Corporate sponsorships aren’t always restricted to a specific program or event. In this corporate sponsorship example, Target sponsored multiple nonprofits with in-kind donations around the holidays. The nationwide initiative was known as “The Great Giftogether” and involved Target stores across the country partnering with local nonprofits to identify families in need and provide them with donated holiday gifts.
Additional Corporate Philanthropy Resources
With these strategies and a motivated team, you have everything you need to find your perfect corporate match and secure a sponsorship. But don’t stop there! Beyond corporate sponsorships, you can leverage matching gifts at any time to double your donors’ gifts and dramatically increase your fundraising results.
To learn more about all the ways your nonprofit can tap into corporate philanthropy, check out these additional resources:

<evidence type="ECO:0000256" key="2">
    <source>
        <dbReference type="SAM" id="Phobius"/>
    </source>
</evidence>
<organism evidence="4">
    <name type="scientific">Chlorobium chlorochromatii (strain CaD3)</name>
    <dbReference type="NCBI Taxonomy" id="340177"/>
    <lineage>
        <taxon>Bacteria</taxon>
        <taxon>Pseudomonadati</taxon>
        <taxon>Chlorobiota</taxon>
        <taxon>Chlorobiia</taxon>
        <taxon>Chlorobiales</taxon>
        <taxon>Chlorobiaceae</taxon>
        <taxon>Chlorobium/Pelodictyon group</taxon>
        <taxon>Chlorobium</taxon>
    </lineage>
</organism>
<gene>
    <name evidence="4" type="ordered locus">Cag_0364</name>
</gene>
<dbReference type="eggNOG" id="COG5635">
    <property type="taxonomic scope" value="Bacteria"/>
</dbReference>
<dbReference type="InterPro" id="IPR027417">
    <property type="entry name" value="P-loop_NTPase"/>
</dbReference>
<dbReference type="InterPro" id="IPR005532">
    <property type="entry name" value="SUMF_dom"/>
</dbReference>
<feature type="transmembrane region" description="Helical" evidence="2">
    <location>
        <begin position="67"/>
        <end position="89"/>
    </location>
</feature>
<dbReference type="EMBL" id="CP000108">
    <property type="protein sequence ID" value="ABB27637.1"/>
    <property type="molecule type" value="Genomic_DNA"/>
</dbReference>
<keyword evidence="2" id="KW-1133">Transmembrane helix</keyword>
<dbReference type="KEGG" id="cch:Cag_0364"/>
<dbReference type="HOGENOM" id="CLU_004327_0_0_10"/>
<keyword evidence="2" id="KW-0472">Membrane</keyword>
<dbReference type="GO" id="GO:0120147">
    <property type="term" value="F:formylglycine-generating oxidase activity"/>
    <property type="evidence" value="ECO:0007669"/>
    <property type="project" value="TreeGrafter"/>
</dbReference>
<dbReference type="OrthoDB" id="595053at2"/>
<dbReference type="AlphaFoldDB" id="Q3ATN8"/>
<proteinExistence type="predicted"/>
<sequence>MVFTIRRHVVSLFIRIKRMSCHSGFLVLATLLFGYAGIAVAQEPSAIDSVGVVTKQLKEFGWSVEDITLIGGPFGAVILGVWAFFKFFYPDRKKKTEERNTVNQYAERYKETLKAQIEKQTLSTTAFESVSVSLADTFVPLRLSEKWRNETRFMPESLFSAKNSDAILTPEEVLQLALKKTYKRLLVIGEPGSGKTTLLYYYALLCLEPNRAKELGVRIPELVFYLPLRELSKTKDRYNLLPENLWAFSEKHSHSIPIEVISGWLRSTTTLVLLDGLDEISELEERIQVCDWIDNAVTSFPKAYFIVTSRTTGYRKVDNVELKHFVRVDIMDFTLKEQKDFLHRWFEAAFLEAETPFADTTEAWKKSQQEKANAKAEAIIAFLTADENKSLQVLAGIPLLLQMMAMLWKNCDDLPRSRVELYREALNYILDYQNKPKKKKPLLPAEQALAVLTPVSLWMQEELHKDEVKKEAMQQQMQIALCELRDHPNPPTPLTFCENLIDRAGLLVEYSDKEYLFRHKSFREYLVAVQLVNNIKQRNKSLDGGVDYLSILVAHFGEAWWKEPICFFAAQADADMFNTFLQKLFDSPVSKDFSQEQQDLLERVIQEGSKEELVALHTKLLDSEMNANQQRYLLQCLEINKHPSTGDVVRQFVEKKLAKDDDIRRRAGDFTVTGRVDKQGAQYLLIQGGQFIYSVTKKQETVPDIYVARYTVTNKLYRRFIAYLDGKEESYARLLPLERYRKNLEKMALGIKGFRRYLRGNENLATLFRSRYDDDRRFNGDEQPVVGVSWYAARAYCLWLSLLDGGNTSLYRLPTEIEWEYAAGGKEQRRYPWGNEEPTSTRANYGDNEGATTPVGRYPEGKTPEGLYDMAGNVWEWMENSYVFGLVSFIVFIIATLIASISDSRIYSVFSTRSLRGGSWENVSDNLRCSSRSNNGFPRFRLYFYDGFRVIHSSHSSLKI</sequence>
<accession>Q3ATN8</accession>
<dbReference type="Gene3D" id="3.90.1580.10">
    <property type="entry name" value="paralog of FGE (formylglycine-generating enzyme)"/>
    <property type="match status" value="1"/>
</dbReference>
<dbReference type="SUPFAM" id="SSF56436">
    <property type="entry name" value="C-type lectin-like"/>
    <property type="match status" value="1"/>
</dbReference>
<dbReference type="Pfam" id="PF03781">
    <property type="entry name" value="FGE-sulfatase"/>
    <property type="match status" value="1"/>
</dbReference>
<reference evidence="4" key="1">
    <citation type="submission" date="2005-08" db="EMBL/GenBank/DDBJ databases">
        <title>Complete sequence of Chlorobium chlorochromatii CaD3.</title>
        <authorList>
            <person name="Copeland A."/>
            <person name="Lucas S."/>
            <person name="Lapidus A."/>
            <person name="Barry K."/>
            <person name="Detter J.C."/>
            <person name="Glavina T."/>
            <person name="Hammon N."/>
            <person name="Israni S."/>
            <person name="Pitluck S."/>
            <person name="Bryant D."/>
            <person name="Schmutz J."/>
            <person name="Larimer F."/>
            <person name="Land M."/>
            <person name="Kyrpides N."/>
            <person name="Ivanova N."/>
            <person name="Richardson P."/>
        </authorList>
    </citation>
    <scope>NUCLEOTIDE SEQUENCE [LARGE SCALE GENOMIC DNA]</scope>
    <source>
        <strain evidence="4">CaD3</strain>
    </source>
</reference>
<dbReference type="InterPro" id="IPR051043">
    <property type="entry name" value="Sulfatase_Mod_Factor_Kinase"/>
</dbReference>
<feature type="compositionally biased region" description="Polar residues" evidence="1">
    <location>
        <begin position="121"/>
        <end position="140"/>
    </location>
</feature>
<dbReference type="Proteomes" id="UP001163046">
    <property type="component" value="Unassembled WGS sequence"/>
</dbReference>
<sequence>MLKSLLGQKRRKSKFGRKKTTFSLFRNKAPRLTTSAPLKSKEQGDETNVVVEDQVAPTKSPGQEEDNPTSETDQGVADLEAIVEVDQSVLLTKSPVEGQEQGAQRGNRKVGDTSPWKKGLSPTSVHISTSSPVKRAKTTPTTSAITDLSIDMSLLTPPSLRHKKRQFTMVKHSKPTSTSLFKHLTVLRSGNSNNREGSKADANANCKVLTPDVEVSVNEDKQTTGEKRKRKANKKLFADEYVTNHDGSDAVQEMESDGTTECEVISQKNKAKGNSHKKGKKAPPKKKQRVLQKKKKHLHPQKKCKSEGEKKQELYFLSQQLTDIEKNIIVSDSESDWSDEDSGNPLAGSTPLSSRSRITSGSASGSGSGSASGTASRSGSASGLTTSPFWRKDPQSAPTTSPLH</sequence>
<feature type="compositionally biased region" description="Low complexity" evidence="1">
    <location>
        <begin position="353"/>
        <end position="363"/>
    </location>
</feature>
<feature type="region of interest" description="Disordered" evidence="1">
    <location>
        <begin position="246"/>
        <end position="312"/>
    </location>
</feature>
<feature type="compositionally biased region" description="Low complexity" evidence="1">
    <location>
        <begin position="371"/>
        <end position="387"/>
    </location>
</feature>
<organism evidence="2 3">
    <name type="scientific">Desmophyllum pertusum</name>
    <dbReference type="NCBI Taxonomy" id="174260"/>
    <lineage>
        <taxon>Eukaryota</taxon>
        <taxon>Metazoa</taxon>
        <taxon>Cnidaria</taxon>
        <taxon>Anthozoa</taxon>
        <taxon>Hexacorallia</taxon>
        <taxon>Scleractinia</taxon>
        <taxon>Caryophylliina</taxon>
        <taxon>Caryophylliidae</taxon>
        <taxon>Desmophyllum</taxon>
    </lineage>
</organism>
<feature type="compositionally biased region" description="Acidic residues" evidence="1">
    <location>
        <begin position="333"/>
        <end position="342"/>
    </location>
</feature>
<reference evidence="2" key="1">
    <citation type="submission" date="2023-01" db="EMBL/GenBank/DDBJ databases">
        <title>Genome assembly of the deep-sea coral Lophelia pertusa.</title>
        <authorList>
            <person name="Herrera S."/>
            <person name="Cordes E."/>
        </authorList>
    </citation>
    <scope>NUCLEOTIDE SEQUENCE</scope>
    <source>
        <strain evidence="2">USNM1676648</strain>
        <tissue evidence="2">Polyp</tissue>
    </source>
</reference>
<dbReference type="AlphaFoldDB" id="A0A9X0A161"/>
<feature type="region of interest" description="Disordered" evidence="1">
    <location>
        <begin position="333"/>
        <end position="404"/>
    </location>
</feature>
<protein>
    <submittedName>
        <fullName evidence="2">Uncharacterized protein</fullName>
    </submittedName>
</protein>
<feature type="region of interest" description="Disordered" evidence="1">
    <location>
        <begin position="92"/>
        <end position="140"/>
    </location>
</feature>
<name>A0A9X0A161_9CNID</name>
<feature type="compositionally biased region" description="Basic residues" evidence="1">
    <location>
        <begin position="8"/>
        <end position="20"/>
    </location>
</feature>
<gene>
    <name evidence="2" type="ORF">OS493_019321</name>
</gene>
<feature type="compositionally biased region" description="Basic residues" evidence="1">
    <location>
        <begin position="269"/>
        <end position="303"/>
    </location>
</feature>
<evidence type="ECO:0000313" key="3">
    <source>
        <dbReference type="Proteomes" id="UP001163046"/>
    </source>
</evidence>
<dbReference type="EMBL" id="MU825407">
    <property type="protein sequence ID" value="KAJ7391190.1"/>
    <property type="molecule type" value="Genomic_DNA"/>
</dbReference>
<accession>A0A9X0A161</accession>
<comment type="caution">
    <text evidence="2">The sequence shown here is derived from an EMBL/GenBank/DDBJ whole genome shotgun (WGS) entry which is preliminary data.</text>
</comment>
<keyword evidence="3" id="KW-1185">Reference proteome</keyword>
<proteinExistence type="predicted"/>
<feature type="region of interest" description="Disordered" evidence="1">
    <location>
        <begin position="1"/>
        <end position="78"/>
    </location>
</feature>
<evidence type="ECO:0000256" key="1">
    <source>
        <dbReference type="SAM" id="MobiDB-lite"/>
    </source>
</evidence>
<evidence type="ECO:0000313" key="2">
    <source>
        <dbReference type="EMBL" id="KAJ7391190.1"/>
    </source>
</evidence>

- Winning Workplace Giving Strategies & How to Leverage Them. Read up on the variety of ways you can supplement corporate sponsorships with other workplace giving opportunities.
- Top 30+ Matching Gift Companies: Find Your Match. Want a headstart on finding potential sponsors? Check out this list of companies who donate the most to nonprofits in matching gifts—they’re likely to invest in other types of philanthropy, too!
- How to Unlock Corporate Giving: The Key to Boost Donations. Discover more strategies for maximizing corporate support for your nonprofit via sponsorships, matching gifts, and more.